As protests for racial justice seethed through Philadelphia this summer, hundreds of people and businesses across the city simultaneously recognized that backing the movement required more than a window sign or an Instagram post. It also meant giving real, substantive, meaningful support — aka large sums of money.
So, in just a few months, Philadelphia’s Bread & Roses Community Fund, a grant-making organization with a social-justice mission, received as much in donations — more than half a million dollars — as it would normally get for the whole year.
The question was: How to distribute it?
To distribute that windfall in the spirit it was given — as an immediate commitment to anti-racism and solidarity — the nonprofit threw out its normal grant-making process. It didn’t ask for applications or review proposals.
Instead, it just gave $10,000 apiece to every Black-led or Black-centered organization in its network. The 50 recipients, announced Tuesday evening, included bail funds and youth programs, prisoners' groups and urban gardeners, re-entry organizations and arts initiatives.
“We felt a lot of urgency around moving that money out and getting it into the hands of the movement,” said Casey Cook, the organization’s executive director.
Bread & Roses has always supported racial justice, Cook said. Its very first round of grant recipients back in 1977 included the Black Panthers. But this fast-moving effort, called the Black Liberation Now Found, was unprecedented in the organization’s history.
The influx arrived at a critical moment for Tonie Willis, whose nonprofit Ardella’s House spent the past six months scrambling to help women released from prison during the pandemic with no place to go — putting them up in Airbnbs, getting them cell phones, buying basics like toiletries and SEPTA Keys, holding group support sessions via Zoom.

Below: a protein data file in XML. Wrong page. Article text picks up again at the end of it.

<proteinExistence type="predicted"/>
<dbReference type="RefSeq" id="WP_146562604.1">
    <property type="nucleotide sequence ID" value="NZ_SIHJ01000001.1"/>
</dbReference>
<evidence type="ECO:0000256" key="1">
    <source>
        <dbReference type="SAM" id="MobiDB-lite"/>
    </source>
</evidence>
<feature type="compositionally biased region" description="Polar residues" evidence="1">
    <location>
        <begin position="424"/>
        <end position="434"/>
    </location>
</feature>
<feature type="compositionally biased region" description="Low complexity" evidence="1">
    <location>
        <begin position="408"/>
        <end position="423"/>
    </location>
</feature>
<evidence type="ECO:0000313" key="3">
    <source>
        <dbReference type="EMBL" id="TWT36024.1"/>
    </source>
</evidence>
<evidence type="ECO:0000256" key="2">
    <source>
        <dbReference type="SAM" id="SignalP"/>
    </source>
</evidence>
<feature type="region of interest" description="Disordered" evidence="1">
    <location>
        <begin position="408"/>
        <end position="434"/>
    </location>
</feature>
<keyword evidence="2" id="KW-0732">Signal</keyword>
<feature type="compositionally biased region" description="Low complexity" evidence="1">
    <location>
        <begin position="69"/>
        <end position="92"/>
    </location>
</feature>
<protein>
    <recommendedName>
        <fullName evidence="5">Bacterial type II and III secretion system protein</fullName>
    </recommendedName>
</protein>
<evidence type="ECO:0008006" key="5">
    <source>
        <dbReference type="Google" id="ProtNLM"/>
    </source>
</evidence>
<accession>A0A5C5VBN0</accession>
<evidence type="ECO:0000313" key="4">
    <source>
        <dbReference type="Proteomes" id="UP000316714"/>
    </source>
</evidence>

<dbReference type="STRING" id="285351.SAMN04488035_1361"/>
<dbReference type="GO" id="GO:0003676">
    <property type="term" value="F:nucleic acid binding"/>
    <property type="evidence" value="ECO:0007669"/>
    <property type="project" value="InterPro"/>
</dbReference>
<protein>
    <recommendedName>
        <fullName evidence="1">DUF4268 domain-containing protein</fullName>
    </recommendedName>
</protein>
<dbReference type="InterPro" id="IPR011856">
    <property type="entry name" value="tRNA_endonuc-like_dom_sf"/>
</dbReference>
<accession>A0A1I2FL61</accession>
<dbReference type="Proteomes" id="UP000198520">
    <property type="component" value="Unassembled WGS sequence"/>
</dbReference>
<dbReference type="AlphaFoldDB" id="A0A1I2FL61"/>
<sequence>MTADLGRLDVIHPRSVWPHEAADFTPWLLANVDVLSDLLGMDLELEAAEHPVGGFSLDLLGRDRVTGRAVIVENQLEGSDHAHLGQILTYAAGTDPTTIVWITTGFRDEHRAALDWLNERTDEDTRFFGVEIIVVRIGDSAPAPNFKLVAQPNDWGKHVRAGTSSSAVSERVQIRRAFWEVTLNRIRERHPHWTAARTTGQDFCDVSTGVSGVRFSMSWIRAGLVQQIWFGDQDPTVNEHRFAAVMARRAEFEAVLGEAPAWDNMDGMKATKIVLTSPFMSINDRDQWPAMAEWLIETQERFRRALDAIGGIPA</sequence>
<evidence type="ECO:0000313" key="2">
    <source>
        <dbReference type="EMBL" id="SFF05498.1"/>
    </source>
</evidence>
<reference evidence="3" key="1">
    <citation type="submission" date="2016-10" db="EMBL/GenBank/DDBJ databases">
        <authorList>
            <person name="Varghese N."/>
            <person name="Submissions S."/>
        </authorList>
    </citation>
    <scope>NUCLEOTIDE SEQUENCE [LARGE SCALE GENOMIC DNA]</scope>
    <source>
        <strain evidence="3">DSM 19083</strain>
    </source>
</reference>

“For a man, he can usually look up whoever he might have been dating, or the mother of his children, and say, ‘Can I come sleep on your couch?’” Willis said. Many women don’t have that option. “And a lot of them have to be mothers from day one.”
Willis has just embarked on renovating a property in North Philadelphia that will nearly double her nonprofit’s housing capacity. “So," she said, “it was a blessing to be able to receive that funding and it’s an honor to know that they believe in our work.”
Another $10,000 went to Amistad Law Project, which has been advocating for Gov. Tom Wolf to grant reprieves to let medically vulnerable people out of prison during the pandemic.
Kris Henderson, the organization’s executive director, said that, though only 118 were released, the effort had by some measures succeeded. “It’s the broadest use of the reprieve power we’ve seen in recent years.”
And $10,000 more went to ACT-UP, a volunteer-run grassroots movement on HIV/AIDS policy — which, organizer Jose De Marco said, has become a racial-justice issue. Black people comprise 13% of the U.S. population, but accounted for 42% of new HIV infections as of 2018, according to the Centers for Disease Control.
“The rest of America gets a cold, and Black people get pneumonia,” De Marco said. That so many Black people are being infected, even though preventative treatments are available, speaks to structural racism, he said: “The same reasons people are incarcerated in Black and brown communities are the reasons people are getting HIV.”
They’ll use the grant money to continue demanding change, whether that means bussing members to demonstrations or paying fines for protest-related arrests.
The grants are just part of the flood of $1.8 million that’s passed through Bread & Roses this year, forcing the organization to get creative as it rushed to push that money back out the door. It also put $600,000 into a rapid-response Solidarity Fund for COVID-19 Organizing, to back groups advocating for hazard pay, workplace safety and personal protective equipment.